ALDS Start Time (Maybe): Matt Dery (@deryNBA) posted this on Twitter: “According to reports, Tigers would either host Bos or TB at 5 pm Friday for Game 1 or play at NYY at 8:30 fri night.” If it’s a 5 o’clock game, looks like I’m leaving work early.

    The Tigers enter tonight’s game versus Cleveland having won 28 of their last 37 games dating back to Aug. 19, a .757 winning percentage — tops in the majors.

    On this date in 1999, the Tigers played their final game at Tiger Stadium — an 8-2 win over the Royals. Homers by Karim Garcia, Luis Polonia and Robert Fick power the Tigers behind Brian Moehler.

    We knew Doug Fister was good, but this is ridculous. From Elias Sports Bureau:

    Remember at the trading deadline when the biggest-name pitcher moved was Ubaldo Jimenez? On Monday he was outpitched by a player whose trade received considerably less attention, Doug Fister. Fister improved to 8-1 since joining Detroit, making him only the fourth pitcher in the post-WWII Era to have at least eight wins with no more than one loss for a team after pitching for another major-league team earlier that season. The three others: Randy Johnson (10-1 for the 1998 Astros, after starting with the Mariners); Doyle Alexander (9-0 for the 1987 Tigers after starting with the Braves); and Rick Sutcliffe (16-1 for the 1984 Cubs after starting with the Indians.) Fister will end the season with a seven-game winning streak and Justin Verlander has won his last 12 decisions. They’re the first teammates to end a season with each on a winning streak of seven or more games, mainly or exclusively as a starting pitcher, since 1993, when Jason Bere and Wilson Alvarez of the White Sox each won their final seven decisions. The pair preceding Bere and Alvarez was Doyle Alexander (9) and Walt Terrell (8) for the 1987 Tigers.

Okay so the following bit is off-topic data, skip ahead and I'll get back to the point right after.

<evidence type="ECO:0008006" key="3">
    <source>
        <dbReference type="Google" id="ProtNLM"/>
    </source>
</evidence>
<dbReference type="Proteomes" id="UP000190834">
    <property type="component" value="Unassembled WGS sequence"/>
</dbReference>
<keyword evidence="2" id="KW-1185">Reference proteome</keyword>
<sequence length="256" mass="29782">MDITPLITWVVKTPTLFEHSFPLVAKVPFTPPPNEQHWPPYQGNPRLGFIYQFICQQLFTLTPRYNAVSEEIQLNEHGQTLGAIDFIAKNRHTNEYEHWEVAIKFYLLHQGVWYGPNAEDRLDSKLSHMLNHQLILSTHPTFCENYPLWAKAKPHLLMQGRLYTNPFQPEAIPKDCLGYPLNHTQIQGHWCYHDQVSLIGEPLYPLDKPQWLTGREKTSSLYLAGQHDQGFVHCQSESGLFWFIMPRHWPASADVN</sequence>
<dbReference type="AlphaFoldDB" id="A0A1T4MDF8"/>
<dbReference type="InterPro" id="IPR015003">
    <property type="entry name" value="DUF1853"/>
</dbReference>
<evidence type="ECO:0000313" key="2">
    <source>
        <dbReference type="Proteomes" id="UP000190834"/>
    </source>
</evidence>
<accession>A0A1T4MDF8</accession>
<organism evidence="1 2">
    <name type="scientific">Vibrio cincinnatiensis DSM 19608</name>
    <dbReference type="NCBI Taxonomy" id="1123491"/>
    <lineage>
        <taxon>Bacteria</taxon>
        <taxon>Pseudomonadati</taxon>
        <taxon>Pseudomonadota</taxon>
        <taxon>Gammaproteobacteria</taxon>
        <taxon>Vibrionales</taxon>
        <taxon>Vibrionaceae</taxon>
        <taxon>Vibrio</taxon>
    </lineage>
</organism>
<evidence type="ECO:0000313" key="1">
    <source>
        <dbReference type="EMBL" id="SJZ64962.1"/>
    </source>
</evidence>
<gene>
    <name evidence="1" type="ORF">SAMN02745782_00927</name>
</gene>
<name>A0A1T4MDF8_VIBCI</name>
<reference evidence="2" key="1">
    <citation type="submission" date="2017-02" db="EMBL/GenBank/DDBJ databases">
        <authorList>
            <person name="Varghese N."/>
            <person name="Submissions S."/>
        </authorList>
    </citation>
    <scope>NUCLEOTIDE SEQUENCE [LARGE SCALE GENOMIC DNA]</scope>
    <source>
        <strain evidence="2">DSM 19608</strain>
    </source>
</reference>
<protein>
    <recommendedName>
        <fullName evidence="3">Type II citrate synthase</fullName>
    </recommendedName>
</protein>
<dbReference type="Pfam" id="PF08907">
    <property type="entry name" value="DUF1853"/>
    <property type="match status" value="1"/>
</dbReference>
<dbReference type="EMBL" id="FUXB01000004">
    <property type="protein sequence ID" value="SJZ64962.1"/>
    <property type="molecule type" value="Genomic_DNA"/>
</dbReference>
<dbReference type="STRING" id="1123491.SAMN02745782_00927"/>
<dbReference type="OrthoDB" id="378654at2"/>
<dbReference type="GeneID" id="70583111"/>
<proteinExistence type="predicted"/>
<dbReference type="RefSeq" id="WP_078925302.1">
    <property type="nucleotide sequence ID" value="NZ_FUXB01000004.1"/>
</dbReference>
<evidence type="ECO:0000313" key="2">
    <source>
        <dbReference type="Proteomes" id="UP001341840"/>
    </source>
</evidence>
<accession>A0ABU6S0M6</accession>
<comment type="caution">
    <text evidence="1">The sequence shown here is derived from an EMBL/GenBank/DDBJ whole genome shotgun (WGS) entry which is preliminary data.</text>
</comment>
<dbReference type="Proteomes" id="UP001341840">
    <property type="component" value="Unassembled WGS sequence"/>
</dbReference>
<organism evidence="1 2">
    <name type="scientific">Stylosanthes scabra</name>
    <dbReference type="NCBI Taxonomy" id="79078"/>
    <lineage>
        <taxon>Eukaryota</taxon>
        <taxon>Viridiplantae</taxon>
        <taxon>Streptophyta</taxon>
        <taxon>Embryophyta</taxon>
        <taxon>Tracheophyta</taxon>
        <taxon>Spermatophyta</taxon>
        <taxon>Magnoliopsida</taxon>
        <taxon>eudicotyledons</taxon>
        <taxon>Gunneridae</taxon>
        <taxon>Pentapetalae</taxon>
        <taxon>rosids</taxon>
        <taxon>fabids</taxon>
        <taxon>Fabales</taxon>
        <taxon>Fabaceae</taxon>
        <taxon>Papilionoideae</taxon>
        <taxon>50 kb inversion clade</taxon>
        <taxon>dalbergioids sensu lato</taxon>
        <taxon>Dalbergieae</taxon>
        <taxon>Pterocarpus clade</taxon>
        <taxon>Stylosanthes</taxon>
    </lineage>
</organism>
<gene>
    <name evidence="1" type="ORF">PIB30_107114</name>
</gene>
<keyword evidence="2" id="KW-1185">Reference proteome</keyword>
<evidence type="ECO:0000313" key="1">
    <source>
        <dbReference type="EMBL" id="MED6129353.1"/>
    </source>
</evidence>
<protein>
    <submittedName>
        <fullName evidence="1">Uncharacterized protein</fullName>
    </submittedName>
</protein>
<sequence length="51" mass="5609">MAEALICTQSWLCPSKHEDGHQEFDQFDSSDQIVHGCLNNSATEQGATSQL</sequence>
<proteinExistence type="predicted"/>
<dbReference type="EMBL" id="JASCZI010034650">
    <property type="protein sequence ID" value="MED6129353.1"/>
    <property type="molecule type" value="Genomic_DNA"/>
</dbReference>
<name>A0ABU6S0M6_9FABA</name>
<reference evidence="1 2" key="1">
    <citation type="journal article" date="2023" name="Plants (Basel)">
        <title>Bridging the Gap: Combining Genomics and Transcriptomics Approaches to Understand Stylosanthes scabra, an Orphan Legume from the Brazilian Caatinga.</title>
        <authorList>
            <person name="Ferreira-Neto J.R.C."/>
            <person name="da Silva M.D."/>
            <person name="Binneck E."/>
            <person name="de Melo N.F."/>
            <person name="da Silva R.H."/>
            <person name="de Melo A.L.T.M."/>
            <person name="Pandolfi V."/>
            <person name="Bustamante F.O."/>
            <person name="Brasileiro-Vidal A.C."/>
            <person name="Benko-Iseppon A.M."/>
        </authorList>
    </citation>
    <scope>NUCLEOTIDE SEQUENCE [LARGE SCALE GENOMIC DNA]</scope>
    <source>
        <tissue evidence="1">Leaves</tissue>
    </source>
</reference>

I was talking to a friend of mine today about possible successors to Ozzie Guillen and we did a quick review of higher-profile bench coaches around the majors. One name he brought up was Kirk Gibson’s bench coach, Alan Trammell. While I fully support Tram getting another shot at managing, I can’t abide by him taking over the White Sox. Oh, and did you see where former Tigers manager Buddy Bell is in the mix for the Sox’ gig? Oy vey.